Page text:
(5) MIAMI HEAT VS. (4) ATLANTA HAWKS
Smackdown Breakdown: Heat-Hawks
Kevin Pelton doesn't think the Heat's midseason trade for Jermaine O'Neal did all that much. "It improved the offense and helped launch Dwyane Wade's MVP-caliber second half. But the defense didn't keep pace, and the deal made a minor impact overall. One big potential problem for Miami: Opponents hit 38.9 percent from downtown against the Heat, and Atlanta shoots it pretty well [eighth in the NBA in 3s]."
Neil Paine acknowledges that Dwyane Wade has the potential to change everything (and Sandy Weil admits this factor alone informed his vote -- his computer model preferred the Hawks). "But the more likely result," he says, "is Atlanta winning both Games 1 and 2 at home (just like they did in the season series), taking 1 of 2 on the road, and finishing off the Heat in Game 5. If Miami wins both at home or somehow pulls the road upset, this series will go the full 7, but I think the Hawks are the better overall team and will advance in the end."
Jeffrey Ma says that "missing Marvin Williams hurts less than one would think, as the Hawks' D is much better without him anyway."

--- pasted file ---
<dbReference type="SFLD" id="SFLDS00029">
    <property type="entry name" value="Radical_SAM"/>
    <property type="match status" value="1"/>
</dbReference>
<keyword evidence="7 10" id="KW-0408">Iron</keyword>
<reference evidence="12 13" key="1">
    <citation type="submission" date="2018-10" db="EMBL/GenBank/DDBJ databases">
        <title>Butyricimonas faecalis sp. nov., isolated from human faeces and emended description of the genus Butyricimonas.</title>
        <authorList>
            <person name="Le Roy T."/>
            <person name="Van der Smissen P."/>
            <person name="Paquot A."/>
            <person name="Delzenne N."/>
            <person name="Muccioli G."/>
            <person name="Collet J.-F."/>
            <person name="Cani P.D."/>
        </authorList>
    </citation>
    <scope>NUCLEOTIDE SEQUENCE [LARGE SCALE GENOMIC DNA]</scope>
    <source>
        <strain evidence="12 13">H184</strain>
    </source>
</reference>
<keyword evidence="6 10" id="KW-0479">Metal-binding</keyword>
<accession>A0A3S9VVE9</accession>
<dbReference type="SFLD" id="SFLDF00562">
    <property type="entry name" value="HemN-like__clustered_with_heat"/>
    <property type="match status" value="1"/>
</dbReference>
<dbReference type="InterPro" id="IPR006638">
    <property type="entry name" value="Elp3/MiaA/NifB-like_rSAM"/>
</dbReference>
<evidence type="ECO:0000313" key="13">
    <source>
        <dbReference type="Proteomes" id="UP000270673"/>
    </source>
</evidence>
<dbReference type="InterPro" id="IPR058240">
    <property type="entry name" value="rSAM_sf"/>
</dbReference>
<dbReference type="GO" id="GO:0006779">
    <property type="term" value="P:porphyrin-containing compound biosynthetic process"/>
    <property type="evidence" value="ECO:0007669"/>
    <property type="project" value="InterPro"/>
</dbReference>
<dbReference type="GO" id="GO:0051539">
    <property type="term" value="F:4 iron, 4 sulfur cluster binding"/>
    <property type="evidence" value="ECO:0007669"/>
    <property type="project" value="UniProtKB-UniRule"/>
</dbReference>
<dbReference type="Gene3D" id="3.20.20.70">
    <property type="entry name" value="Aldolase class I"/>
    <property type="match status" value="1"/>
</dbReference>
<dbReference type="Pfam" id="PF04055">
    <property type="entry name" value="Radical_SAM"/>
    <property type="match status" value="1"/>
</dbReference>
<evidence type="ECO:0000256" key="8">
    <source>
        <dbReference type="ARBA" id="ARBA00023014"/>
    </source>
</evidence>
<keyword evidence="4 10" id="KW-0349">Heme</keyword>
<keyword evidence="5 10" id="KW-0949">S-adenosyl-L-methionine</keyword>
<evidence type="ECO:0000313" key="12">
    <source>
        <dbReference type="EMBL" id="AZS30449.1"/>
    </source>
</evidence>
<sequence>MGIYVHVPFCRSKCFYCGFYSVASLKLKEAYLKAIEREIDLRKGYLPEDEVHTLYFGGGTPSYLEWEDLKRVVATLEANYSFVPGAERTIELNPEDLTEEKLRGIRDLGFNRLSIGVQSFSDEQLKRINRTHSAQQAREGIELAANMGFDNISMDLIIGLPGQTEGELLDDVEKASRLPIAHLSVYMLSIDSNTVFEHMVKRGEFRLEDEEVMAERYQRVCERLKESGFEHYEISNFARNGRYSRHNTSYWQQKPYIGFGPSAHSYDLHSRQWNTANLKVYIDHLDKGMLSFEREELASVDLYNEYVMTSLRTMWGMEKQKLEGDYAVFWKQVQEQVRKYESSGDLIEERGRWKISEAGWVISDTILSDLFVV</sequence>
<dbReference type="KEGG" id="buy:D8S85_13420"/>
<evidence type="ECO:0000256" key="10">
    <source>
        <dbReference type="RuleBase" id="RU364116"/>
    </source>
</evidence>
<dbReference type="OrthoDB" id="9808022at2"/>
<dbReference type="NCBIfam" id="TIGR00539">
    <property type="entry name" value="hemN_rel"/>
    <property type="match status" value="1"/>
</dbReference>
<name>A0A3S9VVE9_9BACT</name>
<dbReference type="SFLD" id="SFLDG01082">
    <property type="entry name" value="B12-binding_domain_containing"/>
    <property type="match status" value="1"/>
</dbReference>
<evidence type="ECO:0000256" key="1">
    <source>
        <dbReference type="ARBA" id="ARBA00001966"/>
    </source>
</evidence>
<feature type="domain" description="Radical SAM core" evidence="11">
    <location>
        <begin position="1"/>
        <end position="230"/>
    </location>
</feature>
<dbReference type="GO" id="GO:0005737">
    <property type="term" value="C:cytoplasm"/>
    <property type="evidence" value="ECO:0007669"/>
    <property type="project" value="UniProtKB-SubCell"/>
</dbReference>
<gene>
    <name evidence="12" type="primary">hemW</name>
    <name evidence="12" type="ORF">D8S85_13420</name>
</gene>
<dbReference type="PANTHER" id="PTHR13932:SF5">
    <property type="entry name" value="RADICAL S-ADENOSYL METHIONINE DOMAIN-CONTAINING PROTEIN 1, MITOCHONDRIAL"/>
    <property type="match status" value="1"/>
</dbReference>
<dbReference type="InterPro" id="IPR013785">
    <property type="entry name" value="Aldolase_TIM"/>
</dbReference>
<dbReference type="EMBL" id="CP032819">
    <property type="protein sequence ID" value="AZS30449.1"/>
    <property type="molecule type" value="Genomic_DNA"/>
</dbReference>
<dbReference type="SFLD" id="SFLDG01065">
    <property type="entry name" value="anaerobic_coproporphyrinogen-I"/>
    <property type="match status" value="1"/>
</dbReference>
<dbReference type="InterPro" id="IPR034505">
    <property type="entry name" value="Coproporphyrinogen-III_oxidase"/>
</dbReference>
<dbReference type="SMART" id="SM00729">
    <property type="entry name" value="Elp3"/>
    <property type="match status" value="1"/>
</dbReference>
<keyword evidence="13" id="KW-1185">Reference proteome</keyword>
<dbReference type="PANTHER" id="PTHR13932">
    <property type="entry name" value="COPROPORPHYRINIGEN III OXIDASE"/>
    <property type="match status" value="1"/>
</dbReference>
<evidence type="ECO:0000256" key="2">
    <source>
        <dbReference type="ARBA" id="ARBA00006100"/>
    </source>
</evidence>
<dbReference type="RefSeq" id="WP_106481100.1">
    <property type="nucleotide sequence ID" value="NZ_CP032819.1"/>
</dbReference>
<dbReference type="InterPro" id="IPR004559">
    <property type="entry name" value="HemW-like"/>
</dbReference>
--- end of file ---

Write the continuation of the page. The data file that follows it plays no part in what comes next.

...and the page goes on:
(8) UTAH JAZZ VS. (1) LOS ANGELES LAKERS
Smackdown Breakdown: Jazz-Lakers
Neil Paine things the Lakers simply have too many weapons. "Utah can pick and roll L.A. to death, but unless they prove they can stop Kobe AND Gasol AND Bynum AND Odom, etc. on a consistent basis, they're just not winning this series."
Kevin Pelton at least continues to respect Utah's home court. "Even though Utah limps into the playoffs," he says, "the home-court advantage at EnergySolutions Arena is strong enough that I don't expect the Lakers to win more than one game in Salt Lake City. Whether the Lakers can steal a win on their first visit to Utah may determine the length of this series, since the Jazz will be hard-pressed to win at Staples, where they lost twice by a combined 26 points."
(7) NEW ORLEANS HORNETS VS. (2) DENVER NUGGETS
Smackdown Breakdown: Hornets-Nuggets
Kevin Pelton says: "The Nuggets and Hornets posted nearly identical Defensive Ratings, but Denver had the slightly stronger offense. The difference isn't as dramatic as the seeds make it appear, but that and home-court are enough to make the Nuggets a solid favorite. It's funny that a pair of ex-Hornets (Chris Andersen and J.R. Smith) are the biggest reasons Denver's bench has been so strong this season."
Paine adds: "'N'awlins took an unexpected step back this season just as Denver took an unexpected step forward, but these teams are pretty evenly matched. In the past, this would be a series with 'upset' written all over it -- I mean, c'mon, the NBA's best point guard, Chris Paul, leading the way against a team that can't get out of the first round to save their lives? But with Chauncey Billups at the helm and a better efficiency differential than any time over the past few years, things feel different now."